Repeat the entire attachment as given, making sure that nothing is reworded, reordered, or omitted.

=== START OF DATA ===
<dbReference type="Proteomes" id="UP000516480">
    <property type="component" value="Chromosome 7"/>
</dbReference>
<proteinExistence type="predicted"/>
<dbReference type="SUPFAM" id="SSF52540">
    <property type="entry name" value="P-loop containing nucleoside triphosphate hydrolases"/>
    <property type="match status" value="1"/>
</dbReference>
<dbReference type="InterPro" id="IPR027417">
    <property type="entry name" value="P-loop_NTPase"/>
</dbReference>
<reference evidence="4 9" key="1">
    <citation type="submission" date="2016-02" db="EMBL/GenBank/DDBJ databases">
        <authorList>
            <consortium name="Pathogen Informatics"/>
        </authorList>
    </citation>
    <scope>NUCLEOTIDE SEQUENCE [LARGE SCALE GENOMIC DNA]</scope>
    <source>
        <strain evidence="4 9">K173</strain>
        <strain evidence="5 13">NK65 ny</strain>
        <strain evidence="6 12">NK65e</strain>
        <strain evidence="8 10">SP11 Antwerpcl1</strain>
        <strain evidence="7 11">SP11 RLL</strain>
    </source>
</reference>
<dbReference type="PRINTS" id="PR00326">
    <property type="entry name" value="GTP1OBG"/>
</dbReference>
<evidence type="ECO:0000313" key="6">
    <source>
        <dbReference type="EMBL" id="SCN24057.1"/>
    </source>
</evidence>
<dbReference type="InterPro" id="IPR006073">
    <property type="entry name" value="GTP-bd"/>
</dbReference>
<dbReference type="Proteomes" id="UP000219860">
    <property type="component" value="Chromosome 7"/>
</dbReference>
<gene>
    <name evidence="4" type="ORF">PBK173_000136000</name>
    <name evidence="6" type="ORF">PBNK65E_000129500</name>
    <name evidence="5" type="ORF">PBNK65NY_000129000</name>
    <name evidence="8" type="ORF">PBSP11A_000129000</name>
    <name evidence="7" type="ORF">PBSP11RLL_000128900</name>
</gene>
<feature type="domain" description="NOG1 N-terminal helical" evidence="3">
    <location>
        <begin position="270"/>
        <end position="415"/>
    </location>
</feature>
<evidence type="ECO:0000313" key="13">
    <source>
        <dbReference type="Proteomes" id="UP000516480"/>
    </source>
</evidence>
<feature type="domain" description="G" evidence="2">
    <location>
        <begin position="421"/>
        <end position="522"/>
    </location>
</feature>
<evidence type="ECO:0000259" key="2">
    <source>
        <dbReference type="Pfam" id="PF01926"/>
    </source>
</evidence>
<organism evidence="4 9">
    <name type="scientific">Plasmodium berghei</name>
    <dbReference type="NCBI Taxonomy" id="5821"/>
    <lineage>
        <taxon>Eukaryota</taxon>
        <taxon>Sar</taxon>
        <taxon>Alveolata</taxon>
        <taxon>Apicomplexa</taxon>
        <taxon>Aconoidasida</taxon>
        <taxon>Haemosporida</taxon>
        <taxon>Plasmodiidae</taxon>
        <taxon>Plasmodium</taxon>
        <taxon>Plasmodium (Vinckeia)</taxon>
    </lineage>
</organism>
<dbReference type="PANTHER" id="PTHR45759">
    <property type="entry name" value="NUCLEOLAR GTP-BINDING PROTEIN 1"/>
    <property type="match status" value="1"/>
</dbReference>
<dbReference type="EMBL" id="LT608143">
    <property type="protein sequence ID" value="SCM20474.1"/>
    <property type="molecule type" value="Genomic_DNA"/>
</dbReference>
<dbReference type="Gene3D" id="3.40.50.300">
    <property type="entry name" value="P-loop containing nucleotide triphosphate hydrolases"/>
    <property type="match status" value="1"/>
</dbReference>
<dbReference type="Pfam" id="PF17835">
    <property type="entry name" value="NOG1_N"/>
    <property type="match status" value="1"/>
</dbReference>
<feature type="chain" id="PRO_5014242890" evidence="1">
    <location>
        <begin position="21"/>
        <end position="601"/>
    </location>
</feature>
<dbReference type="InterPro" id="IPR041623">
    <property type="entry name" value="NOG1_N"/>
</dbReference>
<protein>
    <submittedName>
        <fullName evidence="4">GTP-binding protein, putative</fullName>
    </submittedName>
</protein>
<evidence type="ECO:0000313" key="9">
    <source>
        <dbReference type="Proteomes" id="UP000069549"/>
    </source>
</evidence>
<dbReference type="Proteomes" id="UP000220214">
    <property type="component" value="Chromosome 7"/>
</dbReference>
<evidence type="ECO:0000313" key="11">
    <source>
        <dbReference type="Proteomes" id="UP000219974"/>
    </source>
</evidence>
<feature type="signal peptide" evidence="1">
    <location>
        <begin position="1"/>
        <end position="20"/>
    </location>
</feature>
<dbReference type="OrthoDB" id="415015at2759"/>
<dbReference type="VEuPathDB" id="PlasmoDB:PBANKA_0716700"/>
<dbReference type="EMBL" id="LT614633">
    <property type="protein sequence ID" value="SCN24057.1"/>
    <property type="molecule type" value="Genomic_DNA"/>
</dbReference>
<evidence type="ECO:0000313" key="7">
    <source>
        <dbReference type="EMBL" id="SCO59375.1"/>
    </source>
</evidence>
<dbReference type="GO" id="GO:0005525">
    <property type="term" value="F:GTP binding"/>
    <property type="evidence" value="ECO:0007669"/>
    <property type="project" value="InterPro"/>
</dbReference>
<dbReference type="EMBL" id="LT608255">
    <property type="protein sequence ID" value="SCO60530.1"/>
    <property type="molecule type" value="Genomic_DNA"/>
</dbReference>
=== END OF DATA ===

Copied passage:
<dbReference type="Proteomes" id="UP000516480">
    <property type="component" value="Chromosome 7"/>
</dbReference>
<proteinExistence type="predicted"/>
<dbReference type="SUPFAM" id="SSF52540">
    <property type="entry name" value="P-loop containing nucleoside triphosphate hydrolases"/>
    <property type="match status" value="1"/>
</dbReference>
<dbReference type="InterPro" id="IPR027417">
    <property type="entry name" value="P-loop_NTPase"/>
</dbReference>
<reference evidence="4 9" key="1">
    <citation type="submission" date="2016-02" db="EMBL/GenBank/DDBJ databases">
        <authorList>
            <consortium name="Pathogen Informatics"/>
        </authorList>
    </citation>
    <scope>NUCLEOTIDE SEQUENCE [LARGE SCALE GENOMIC DNA]</scope>
    <source>
        <strain evidence="4 9">K173</strain>
        <strain evidence="5 13">NK65 ny</strain>
        <strain evidence="6 12">NK65e</strain>
        <strain evidence="8 10">SP11 Antwerpcl1</strain>
        <strain evidence="7 11">SP11 RLL</strain>
    </source>
</reference>
<dbReference type="PRINTS" id="PR00326">
    <property type="entry name" value="GTP1OBG"/>
</dbReference>
<evidence type="ECO:0000313" key="6">
    <source>
        <dbReference type="EMBL" id="SCN24057.1"/>
    </source>
</evidence>
<dbReference type="InterPro" id="IPR006073">
    <property type="entry name" value="GTP-bd"/>
</dbReference>
<dbReference type="Proteomes" id="UP000219860">
    <property type="component" value="Chromosome 7"/>
</dbReference>
<gene>
    <name evidence="4" type="ORF">PBK173_000136000</name>
    <name evidence="6" type="ORF">PBNK65E_000129500</name>
    <name evidence="5" type="ORF">PBNK65NY_000129000</name>
    <name evidence="8" type="ORF">PBSP11A_000129000</name>
    <name evidence="7" type="ORF">PBSP11RLL_000128900</name>
</gene>
<feature type="domain" description="NOG1 N-terminal helical" evidence="3">
    <location>
        <begin position="270"/>
        <end position="415"/>
    </location>
</feature>
<evidence type="ECO:0000313" key="13">
    <source>
        <dbReference type="Proteomes" id="UP000516480"/>
    </source>
</evidence>
<feature type="domain" description="G" evidence="2">
    <location>
        <begin position="421"/>
        <end position="522"/>
    </location>
</feature>
<evidence type="ECO:0000259" key="2">
    <source>
        <dbReference type="Pfam" id="PF01926"/>
    </source>
</evidence>
<organism evidence="4 9">
    <name type="scientific">Plasmodium berghei</name>
    <dbReference type="NCBI Taxonomy" id="5821"/>
    <lineage>
        <taxon>Eukaryota</taxon>
        <taxon>Sar</taxon>
        <taxon>Alveolata</taxon>
        <taxon>Apicomplexa</taxon>
        <taxon>Aconoidasida</taxon>
        <taxon>Haemosporida</taxon>
        <taxon>Plasmodiidae</taxon>
        <taxon>Plasmodium</taxon>
        <taxon>Plasmodium (Vinckeia)</taxon>
    </lineage>
</organism>
<dbReference type="PANTHER" id="PTHR45759">
    <property type="entry name" value="NUCLEOLAR GTP-BINDING PROTEIN 1"/>
    <property type="match status" value="1"/>
</dbReference>
<dbReference type="EMBL" id="LT608143">
    <property type="protein sequence ID" value="SCM20474.1"/>
    <property type="molecule type" value="Genomic_DNA"/>
</dbReference>
<dbReference type="Gene3D" id="3.40.50.300">
    <property type="entry name" value="P-loop containing nucleotide triphosphate hydrolases"/>
    <property type="match status" value="1"/>
</dbReference>
<dbReference type="Pfam" id="PF17835">
    <property type="entry name" value="NOG1_N"/>
    <property type="match status" value="1"/>
</dbReference>
<feature type="chain" id="PRO_5014242890" evidence="1">
    <location>
        <begin position="21"/>
        <end position="601"/>
    </location>
</feature>
<dbReference type="InterPro" id="IPR041623">
    <property type="entry name" value="NOG1_N"/>
</dbReference>
<protein>
    <submittedName>
        <fullName evidence="4">GTP-binding protein, putative</fullName>
    </submittedName>
</protein>
<evidence type="ECO:0000313" key="9">
    <source>
        <dbReference type="Proteomes" id="UP000069549"/>
    </source>
</evidence>
<dbReference type="Proteomes" id="UP000220214">
    <property type="component" value="Chromosome 7"/>
</dbReference>
<evidence type="ECO:0000313" key="11">
    <source>
        <dbReference type="Proteomes" id="UP000219974"/>
    </source>
</evidence>
<feature type="signal peptide" evidence="1">
    <location>
        <begin position="1"/>
        <end position="20"/>
    </location>
</feature>
<dbReference type="OrthoDB" id="415015at2759"/>
<dbReference type="VEuPathDB" id="PlasmoDB:PBANKA_0716700"/>
<dbReference type="EMBL" id="LT614633">
    <property type="protein sequence ID" value="SCN24057.1"/>
    <property type="molecule type" value="Genomic_DNA"/>
</dbReference>
<evidence type="ECO:0000313" key="7">
    <source>
        <dbReference type="EMBL" id="SCO59375.1"/>
    </source>
</evidence>
<dbReference type="GO" id="GO:0005525">
    <property type="term" value="F:GTP binding"/>
    <property type="evidence" value="ECO:0007669"/>
    <property type="project" value="InterPro"/>
</dbReference>
<dbReference type="EMBL" id="LT608255">
    <property type="protein sequence ID" value="SCO60530.1"/>
    <property type="molecule type" value="Genomic_DNA"/>
</dbReference>